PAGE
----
Synesthesia and Cross-Modality in Contemporary Audiovisuals Though written about a year ago, this essay has just been published in Senses and Society. It's related to the Synchresis project posted earlier but makes a more rigorous investigation of synaesthesia, as it is (so often) applied to fused or algorithmic audiovisuals. After a quick tour through the history of synaesthesia in the arts, it uses some nifty perceptual neuroscience to argue for an alternative model, of contemporary audiovisuals as cross-modal objects that reveal the space of relation between modalities - the map. It takes work by Andrew Gadow (below) and Robin Fox as case studies, but also touches on Oskar Fischinger, Robert Hodgin, Norman McLaren and others. The version here has plenty of pics and vids; for a more paper-based experience grab the pdf (and please use the print version for any citations). In the age of ubiquitous digital media, synesthesia is everywhere. Synesthesia is widely used as an analogy around this work. Synesthesia Fused AV and Synesthesia

Google Tips and Tricks With technology advancing as quick as it does, we sometimes forget the simple things that brought us here. To educate the students of tomorrow, we’ve got to continually remember the basic, but crucial tips of one of the biggest tech giant in our day has to offer – so get more out of Google. Brought to you by hackcollege.com . Brought to you by hackcollege.com selfiecity 10 rules to improve your presentattions 135 Flares Twitter 52 Facebook 65 Google+ 18 Pin It Share 0 3K+ 135 Flares × 10 rules to improve your presentattions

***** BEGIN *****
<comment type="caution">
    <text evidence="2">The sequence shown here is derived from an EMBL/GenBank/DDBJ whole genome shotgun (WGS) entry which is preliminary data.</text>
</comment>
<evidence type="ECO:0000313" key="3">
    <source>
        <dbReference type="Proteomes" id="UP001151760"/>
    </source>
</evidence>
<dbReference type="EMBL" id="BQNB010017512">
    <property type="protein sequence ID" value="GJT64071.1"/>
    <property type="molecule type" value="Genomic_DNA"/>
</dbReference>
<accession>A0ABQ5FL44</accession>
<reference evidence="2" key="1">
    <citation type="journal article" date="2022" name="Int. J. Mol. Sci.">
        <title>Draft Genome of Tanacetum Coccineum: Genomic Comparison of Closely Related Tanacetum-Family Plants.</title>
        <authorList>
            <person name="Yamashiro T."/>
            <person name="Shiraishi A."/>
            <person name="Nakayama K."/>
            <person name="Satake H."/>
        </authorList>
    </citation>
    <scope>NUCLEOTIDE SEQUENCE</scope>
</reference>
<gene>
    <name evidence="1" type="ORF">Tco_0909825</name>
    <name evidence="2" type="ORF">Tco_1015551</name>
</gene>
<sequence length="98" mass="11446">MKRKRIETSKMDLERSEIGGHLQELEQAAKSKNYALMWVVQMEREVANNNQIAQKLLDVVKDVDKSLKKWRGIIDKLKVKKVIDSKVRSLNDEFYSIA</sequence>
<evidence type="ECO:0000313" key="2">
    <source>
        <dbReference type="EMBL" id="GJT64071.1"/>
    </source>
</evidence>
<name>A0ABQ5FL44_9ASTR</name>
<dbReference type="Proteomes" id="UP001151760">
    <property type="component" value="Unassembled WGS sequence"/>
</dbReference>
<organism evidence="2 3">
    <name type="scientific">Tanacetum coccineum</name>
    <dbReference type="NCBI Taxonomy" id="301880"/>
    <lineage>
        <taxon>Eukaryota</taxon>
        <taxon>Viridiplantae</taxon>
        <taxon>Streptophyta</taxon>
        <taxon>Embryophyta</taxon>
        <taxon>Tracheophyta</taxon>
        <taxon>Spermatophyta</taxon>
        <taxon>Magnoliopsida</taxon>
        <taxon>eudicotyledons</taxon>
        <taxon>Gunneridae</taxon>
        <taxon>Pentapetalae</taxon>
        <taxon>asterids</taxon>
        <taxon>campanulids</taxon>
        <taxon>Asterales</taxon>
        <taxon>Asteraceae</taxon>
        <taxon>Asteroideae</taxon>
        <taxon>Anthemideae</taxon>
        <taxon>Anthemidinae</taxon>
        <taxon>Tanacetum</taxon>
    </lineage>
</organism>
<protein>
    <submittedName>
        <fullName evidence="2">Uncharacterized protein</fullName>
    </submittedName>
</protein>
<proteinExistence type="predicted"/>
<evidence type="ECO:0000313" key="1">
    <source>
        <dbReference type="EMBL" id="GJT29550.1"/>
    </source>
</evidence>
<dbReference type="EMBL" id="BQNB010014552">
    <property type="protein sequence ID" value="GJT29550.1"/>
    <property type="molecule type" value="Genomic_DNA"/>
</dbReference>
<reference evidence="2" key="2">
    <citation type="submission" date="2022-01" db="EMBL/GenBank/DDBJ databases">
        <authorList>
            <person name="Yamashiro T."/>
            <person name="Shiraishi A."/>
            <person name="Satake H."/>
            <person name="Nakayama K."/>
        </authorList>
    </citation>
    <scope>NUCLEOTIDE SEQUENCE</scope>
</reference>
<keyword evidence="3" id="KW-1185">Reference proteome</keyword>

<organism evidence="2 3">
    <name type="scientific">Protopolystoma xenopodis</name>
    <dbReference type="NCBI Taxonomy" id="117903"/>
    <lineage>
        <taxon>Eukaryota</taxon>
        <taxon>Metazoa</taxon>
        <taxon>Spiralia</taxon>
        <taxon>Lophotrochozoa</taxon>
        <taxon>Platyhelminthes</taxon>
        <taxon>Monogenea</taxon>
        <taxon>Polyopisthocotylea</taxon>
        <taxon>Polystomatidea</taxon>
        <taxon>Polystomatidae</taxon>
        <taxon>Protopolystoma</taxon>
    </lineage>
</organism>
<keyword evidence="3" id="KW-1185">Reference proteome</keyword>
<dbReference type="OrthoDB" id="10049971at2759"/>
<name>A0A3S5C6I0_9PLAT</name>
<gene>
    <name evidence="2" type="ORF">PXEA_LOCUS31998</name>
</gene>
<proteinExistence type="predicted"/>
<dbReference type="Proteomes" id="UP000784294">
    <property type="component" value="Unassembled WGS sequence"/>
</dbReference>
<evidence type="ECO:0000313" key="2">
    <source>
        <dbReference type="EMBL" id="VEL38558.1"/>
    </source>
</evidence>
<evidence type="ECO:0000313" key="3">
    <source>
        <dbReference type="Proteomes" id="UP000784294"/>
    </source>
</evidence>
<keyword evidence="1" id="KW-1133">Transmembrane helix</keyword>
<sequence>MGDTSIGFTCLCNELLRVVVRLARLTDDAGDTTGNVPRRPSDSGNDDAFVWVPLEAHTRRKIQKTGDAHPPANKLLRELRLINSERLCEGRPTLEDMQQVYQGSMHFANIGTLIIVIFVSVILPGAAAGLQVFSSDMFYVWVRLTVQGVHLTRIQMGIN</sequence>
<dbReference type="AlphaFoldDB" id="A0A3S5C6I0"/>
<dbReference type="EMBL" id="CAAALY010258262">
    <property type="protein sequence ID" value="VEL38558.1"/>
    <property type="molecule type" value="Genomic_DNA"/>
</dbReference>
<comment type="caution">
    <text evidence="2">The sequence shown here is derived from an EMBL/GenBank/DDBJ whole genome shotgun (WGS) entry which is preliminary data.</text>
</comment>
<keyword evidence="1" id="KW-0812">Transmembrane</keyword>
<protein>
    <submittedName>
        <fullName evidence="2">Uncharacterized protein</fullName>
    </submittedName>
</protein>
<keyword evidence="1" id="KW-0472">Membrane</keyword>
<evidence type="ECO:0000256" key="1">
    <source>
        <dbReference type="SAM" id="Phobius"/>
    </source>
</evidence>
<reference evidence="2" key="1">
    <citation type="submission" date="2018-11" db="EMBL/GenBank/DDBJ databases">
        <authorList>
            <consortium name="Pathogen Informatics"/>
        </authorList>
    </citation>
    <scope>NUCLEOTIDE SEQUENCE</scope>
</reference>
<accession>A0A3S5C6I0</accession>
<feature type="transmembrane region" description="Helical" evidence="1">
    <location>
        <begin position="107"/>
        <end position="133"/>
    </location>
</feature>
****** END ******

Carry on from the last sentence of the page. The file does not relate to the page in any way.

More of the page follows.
Data Visualization: Photo-Sharing Explosions This is a series of videos that visualizes a single piece of content being shared between hundreds of thousands of individuals on Facebook. We've tried to capture the frenetic energy surrounding three of the most shared images, all of which were photos published on George Takei's Page. Each visualization is made up of a series of branches starting from a single person. As the branch grows, re-shares split off on their own arcs, sometimes spawning a new generation of re-shares, sometimes exploding in a short-lived burst of activity. Here are the three images from George Takei featured in the videos: Marvin the Martian Ab Fab London Famous Failures The data used for these visualizations spans a three-month period from July to September and is composed of shares originating from news feed. Stamen is a design and technology studio in San Francisco specializing in maps and data visualizations.

Related: